Attention, bean counters: Look at all that lost revenue!
Consider how many new, single-day customers in reserved seats
you need to recruit with expensive advertising to replace
lost fans who always attended every day of every event within
driving distance of home, for decades. Your marketing team
didn’t have to spend a penny to get them back, either;
the only notice that these loyal members required was next
year’s schedule of events in National Dragster
or Drag Review.
Granted, new fans are critical to any sport’s survival,
and old fans eventually die off. The long-range goal of any
sanctioning body should be to attract the new without alienating
NASCAR, drag and Indy-car racing need both groups of fans
to grow and, thus, to survive. With rare exceptions, event
attendance isn’t breaking any records. More attention
to general-admission accommodations — at least on qualifying
days, if not eliminations — might keep some of the surviving
oldtimers from staying home and watching television.
One positive example is set by NHRA at the U.S. Nationals,
where the last section of bleachers on each side of IRP remains
unregulated. Consequently, thousands of crusty veterans continue
to flock to Indy each summer, secure in the freedom to choose
whether to perch high or low for a particular qualifying session
or round of eliminations, with different groups of buddies.
We should applaud NHRA for resisting the temptation to convert
these coveted sections to more-expensive, reserved seating.
Perhaps promoters could consider the example of our founding
fathers, who instituted the pit pass. This optional surcharge
(sometimes mislabeled as “pit insurance”) typically
constituted 25 to 50 percent of regular admission. Along with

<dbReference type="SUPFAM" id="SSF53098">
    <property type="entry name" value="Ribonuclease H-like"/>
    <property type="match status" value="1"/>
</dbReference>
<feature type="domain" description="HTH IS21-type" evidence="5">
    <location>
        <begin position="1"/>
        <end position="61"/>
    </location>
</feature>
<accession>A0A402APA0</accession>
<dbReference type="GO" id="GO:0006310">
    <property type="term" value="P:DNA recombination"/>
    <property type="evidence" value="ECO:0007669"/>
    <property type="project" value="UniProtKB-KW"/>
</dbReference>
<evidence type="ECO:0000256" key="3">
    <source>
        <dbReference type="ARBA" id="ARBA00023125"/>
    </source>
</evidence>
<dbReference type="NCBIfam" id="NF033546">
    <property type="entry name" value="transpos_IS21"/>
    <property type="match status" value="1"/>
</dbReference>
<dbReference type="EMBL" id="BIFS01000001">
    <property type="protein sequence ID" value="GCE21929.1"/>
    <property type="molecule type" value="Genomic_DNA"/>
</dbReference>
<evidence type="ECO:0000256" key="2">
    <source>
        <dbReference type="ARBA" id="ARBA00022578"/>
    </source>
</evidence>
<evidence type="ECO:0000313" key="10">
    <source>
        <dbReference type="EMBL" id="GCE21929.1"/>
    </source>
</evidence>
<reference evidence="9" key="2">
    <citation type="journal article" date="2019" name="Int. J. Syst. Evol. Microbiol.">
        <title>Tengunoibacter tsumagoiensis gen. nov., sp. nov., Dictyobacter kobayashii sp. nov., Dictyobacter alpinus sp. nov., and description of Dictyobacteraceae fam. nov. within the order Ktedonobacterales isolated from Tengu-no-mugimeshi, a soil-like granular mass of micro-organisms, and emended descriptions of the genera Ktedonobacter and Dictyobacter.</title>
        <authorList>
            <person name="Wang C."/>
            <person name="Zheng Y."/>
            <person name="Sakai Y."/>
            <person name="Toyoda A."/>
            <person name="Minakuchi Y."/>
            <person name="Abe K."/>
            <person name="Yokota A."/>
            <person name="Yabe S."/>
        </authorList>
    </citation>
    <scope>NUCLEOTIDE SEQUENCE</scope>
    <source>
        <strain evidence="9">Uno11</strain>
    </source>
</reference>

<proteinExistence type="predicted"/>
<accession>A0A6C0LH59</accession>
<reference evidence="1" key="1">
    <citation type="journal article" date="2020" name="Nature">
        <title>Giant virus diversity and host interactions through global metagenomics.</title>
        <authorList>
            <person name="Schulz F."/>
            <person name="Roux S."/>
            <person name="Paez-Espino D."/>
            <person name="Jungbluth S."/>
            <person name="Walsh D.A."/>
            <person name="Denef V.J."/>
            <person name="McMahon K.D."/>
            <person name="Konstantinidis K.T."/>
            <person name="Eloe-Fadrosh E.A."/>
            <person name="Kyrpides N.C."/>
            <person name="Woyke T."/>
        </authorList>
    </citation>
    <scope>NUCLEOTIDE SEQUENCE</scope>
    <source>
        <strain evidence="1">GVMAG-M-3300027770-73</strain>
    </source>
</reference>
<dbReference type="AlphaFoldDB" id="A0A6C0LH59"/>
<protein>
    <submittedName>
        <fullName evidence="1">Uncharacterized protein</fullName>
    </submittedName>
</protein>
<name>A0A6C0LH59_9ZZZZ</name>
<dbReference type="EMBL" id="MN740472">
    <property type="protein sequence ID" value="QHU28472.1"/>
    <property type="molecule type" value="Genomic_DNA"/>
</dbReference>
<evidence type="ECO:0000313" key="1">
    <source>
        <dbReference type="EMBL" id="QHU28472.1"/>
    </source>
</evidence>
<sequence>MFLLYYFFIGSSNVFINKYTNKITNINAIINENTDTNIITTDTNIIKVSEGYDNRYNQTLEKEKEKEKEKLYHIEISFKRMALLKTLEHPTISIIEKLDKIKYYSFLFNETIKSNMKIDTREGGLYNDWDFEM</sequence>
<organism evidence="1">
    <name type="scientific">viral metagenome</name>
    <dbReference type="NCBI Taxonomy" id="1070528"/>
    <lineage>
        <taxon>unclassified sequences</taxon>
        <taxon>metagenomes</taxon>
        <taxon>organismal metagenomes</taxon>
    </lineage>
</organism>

generating lots of shiny quarters of pure gravy, pit passes
served as crowd control: Serious fans stepped up to “cross
over,” while the casual and the curious were content
to stay put on the so-called spectator side. Any promoter
who’d dared try selling assigned seats might’ve
had a riot on his hands, if not a timing tower in flames.
Maybe modern seating could be redistributed as general admission,
pit passes, and reserved, for families and other patrons who
still desire a numbered, assigned seat. Contain these reserved
sections within the first eighth-mile, for both qualifying
and eliminations. Let the rest of us sit anywhere from midtrack
on, and mingle freely. (Ever notice how hardcore fans and
racers gravitate towards the top end, anyway?) Charge us eight
or 10 bucks for a pit pass, instead of forcing us into assigned
Having worked for failed facilities (e.g., OCIR and Ontario
Motor Speedway) and one financially-strapped, now-defunct
sanctioning body (AHRA), I am well aware of the financial
pressures and risks involved with outdoor entertainment. I
also know successful track operators who express deep concerns
about dwindling crowds at major drag racing and open-wheel
events. One of these smart promoters is bound to come up with
an alternative to all-reserved seating. When he or she does,
I hope the sanctioning bodies will listen, because their very
survival is at stake.
and Then [12-8-05]
Promoting Drag Races with
Posters and Telephone Poles